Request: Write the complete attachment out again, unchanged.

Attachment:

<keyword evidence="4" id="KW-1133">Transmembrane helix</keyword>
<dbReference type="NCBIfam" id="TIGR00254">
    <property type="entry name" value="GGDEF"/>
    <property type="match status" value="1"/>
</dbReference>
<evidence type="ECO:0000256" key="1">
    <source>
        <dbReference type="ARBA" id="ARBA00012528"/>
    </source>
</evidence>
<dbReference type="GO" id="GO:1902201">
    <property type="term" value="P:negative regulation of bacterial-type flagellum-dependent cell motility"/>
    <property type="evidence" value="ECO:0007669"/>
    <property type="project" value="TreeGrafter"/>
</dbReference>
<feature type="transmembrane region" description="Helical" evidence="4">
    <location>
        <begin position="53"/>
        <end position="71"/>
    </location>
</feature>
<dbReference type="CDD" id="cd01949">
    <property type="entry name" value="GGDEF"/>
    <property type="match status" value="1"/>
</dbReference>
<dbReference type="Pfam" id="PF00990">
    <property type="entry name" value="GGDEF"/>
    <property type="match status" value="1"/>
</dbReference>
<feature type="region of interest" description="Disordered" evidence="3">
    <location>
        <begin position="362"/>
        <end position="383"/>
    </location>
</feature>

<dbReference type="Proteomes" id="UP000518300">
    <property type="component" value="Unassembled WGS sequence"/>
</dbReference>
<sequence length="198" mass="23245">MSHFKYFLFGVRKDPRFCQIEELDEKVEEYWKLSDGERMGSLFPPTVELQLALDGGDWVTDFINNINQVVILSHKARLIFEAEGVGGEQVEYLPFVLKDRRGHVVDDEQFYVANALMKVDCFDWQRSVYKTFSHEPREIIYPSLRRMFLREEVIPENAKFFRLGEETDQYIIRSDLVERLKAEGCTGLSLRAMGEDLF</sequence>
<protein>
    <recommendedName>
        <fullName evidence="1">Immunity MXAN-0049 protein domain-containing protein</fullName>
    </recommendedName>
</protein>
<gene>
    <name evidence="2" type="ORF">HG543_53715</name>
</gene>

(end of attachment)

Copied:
<keyword evidence="4" id="KW-1133">Transmembrane helix</keyword>
<dbReference type="NCBIfam" id="TIGR00254">
    <property type="entry name" value="GGDEF"/>
    <property type="match status" value="1"/>
</dbReference>
<evidence type="ECO:0000256" key="1">
    <source>
        <dbReference type="ARBA" id="ARBA00012528"/>
    </source>
</evidence>
<dbReference type="GO" id="GO:1902201">
    <property type="term" value="P:negative regulation of bacterial-type flagellum-dependent cell motility"/>
    <property type="evidence" value="ECO:0007669"/>
    <property type="project" value="TreeGrafter"/>
</dbReference>
<feature type="transmembrane region" description="Helical" evidence="4">
    <location>
        <begin position="53"/>
        <end position="71"/>
    </location>
</feature>
<dbReference type="CDD" id="cd01949">
    <property type="entry name" value="GGDEF"/>
    <property type="match status" value="1"/>
</dbReference>
<dbReference type="Pfam" id="PF00990">
    <property type="entry name" value="GGDEF"/>
    <property type="match status" value="1"/>
</dbReference>
<feature type="region of interest" description="Disordered" evidence="3">
    <location>
        <begin position="362"/>
        <end position="383"/>
    </location>
</feature>

<dbReference type="Proteomes" id="UP000518300">
    <property type="component" value="Unassembled WGS sequence"/>
</dbReference>
<sequence length="198" mass="23245">MSHFKYFLFGVRKDPRFCQIEELDEKVEEYWKLSDGERMGSLFPPTVELQLALDGGDWVTDFINNINQVVILSHKARLIFEAEGVGGEQVEYLPFVLKDRRGHVVDDEQFYVANALMKVDCFDWQRSVYKTFSHEPREIIYPSLRRMFLREEVIPENAKFFRLGEETDQYIIRSDLVERLKAEGCTGLSLRAMGEDLF</sequence>
<protein>
    <recommendedName>
        <fullName evidence="1">Immunity MXAN-0049 protein domain-containing protein</fullName>
    </recommendedName>
</protein>
<gene>
    <name evidence="2" type="ORF">HG543_53715</name>
</gene>